Hard problem of consciousness
The existence of a “hard problem” is controversial and has been disputed by some philosophers. Providing an answer to this question could lie in understanding the roles that physical processes play in creating consciousness and the extent to which these processes create our subjective qualities of experience.
Several questions about consciousness must be resolved in order to acquire a full understanding of it. These questions include, but are not limited to, whether being conscious could be wholly described in physical terms, such as the aggregation of neural processes in the brain. It follows that if consciousness cannot be explained exclusively by physical events in the brain, it must transcend the capabilities of physical systems and require an explanation of nonphysical means. For philosophers who assert that consciousness is nonphysical in nature, there remains a question about what outside of physical theory is required to explain consciousness.
- 1 Formulation of the problem
- 2 Responses
- 3 See also
- 4 References
- 5 Further reading
- 6 External links
Formulation of the problem
In Facing Up to the Problem of Consciousness, Chalmers wrote:
“ It is undeniable that some organisms are subjects of experience. But the question of how it is that these systems are subjects of experience is perplexing. Why is it that when our cognitive systems engage in visual and auditory information-processing, we have visual or auditory experience: the quality of deep blue, the sensation of middle C? How can we explain why there is something it is like to entertain a mental image, or to experience an emotion? It is widely agreed that experience arises from a physical basis, but we have no good explanation of why and how it so arises. Why should physical processing give rise to a rich inner life at all? It seems objectively unreasonable that it should, and yet it does. ”
Chalmers contrasts the Hard Problem with a number of (relatively) Easy Problems that consciousness presents. (He emphasises that what the easy problems have in common is that they all represent some ability, or the performance of some function or behaviour).
- the ability to discriminate, categorize, and react to environmental stimuli;
- the integration of information by a cognitive system;
- the reportability of mental states;
- the ability of a system to access its own internal states;
- the focus of attention;
- the deliberate control of behavior;
- the difference between wakefulness and sleep.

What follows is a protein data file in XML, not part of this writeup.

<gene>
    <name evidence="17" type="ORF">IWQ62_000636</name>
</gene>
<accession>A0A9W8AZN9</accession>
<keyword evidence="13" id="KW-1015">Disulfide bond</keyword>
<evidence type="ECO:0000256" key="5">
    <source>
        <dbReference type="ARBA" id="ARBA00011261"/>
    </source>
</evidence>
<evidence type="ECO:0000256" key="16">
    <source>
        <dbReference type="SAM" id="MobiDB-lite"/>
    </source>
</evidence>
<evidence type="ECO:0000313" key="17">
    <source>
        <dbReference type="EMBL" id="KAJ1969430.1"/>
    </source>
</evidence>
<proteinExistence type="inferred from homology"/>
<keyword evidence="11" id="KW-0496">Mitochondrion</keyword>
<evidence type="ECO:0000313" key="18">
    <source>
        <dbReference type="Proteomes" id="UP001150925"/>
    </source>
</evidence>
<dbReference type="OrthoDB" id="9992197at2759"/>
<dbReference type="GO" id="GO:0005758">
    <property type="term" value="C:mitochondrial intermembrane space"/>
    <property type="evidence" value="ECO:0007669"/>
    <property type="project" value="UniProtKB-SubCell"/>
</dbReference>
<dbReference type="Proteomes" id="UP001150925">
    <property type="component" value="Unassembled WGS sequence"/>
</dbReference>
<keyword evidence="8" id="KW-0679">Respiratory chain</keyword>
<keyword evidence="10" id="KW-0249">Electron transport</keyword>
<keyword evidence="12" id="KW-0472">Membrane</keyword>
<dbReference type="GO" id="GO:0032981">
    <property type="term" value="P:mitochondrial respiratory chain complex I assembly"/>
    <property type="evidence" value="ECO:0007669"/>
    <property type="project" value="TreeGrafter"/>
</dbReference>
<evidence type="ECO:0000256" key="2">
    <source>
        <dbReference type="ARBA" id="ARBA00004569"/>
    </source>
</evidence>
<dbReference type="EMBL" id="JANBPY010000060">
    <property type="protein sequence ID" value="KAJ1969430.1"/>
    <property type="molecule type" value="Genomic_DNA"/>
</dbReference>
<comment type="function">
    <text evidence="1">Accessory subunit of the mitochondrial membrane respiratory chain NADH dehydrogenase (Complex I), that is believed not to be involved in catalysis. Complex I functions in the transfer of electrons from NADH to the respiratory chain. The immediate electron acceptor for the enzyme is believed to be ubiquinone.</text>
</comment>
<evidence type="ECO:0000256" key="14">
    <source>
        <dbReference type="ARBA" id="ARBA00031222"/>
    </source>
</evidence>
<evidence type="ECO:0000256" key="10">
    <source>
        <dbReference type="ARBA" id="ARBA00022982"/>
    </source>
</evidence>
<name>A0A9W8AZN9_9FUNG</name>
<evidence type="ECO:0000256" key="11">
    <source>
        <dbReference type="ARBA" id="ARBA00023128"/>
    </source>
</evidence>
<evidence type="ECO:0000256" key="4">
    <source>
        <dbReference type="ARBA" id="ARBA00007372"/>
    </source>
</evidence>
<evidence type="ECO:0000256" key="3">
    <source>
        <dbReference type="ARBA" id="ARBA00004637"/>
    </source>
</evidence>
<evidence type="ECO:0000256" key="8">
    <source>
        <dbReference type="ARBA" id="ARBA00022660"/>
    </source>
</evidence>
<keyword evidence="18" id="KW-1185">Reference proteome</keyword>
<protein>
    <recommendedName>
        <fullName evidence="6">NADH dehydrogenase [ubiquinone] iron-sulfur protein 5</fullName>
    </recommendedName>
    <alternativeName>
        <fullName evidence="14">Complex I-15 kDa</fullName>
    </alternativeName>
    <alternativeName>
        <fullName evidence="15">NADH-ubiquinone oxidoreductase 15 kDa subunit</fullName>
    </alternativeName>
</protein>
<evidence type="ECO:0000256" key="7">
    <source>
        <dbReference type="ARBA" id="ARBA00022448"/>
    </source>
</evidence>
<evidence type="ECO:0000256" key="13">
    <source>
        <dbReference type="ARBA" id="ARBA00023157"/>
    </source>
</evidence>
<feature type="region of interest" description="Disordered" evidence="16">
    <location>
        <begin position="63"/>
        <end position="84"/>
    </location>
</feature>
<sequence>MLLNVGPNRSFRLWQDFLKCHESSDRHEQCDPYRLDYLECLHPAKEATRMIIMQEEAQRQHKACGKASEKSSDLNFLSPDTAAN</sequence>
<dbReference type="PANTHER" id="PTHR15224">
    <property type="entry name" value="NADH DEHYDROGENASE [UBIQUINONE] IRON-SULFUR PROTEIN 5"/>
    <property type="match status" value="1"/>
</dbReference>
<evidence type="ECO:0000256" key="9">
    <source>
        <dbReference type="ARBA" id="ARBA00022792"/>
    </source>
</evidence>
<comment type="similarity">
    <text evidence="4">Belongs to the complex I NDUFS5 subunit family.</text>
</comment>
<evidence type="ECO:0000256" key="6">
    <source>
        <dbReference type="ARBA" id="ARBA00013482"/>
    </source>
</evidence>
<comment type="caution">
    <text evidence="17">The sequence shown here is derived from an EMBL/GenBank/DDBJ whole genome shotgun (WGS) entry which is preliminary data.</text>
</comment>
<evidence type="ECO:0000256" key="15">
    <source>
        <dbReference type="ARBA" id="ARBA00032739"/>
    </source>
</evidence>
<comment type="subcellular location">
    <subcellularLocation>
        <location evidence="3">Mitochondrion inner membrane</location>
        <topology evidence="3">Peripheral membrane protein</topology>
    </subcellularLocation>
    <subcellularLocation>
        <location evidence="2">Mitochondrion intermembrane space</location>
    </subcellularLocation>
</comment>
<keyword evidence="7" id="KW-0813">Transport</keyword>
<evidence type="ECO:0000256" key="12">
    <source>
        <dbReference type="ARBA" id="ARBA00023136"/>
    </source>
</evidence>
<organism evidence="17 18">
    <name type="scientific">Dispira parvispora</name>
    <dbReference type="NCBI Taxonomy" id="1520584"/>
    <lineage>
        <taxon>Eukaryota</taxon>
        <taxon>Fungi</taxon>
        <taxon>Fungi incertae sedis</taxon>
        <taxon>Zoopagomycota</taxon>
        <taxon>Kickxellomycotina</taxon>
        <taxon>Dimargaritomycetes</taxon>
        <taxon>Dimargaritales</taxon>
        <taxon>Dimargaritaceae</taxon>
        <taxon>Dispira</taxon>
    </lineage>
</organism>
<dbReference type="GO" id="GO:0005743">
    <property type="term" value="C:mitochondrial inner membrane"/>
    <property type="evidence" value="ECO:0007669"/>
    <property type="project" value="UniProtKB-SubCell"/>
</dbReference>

Various formulations of the “hard problem”:
- “How is it that some organisms are subjects of experience?”
- “Why does awareness of sensory information exist at all?”
- “Why do qualia exist?”
- “Why is there a subjective component to experience?”
- “Why aren’t we philosophical zombies?”
The hard problem has scholarly antecedents considerably earlier than Chalmers.
Moreover, it must be confessed that perception and that which depends upon it are inexplicable on mechanical grounds, that is to say, by means of figures and motions. And supposing there were a machine, so constructed as to think, feel, and have perception, it might be conceived as increased in size, while keeping the same proportions, so that one might go into it as into a mill. That being so, we should, on examining its interior, find only parts which work one upon another, and never anything by which to explain a perception.
to determine by what modes or actions light produceth in our minds the phantasm of colour is not so easie.
T.H. Huxley remarked:
how it is that any thing so remarkable as a state of consciousness comes about as the result of irritating nervous tissue, is just as unaccountable as the appearance of the Djin when Aladdin rubbed his lamp.
There have been scientific attempts to explain subjective aspects of consciousness, which is related to the binding problem in neuroscience. Many eminent theorists, including Francis Crick and Roger Penrose, have worked in this field. Nevertheless, even as sophisticated accounts are given, it is unclear if such theories address the hard problem. Eliminative materialist philosopher Patricia Smith Churchland has famously remarked about Penrose’s theories that “Pixie dust in the synapses is about as explanatorily powerful as quantum coherence in the microtubules.”
Consciousness is fundamental or elusive
Some philosophers, including David Chalmers and Alfred North Whitehead, argue that conscious experience is a fundamental constituent of the universe, a form of panpsychismsometimes referred to as panexperientialism. Chalmers argues that a ‘rich inner life’ is not logically reducible to the functional properties of physical processes. He states that consciousness must be described using nonphysical means. This description involves a fundamental ingredient capable of clarifying phenomena that have not been explained using physical means. Use of this fundamental property, Chalmers argues, is necessary to explain certain functions of the world, much like other fundamental features, such as mass and time, explain significant principles in nature.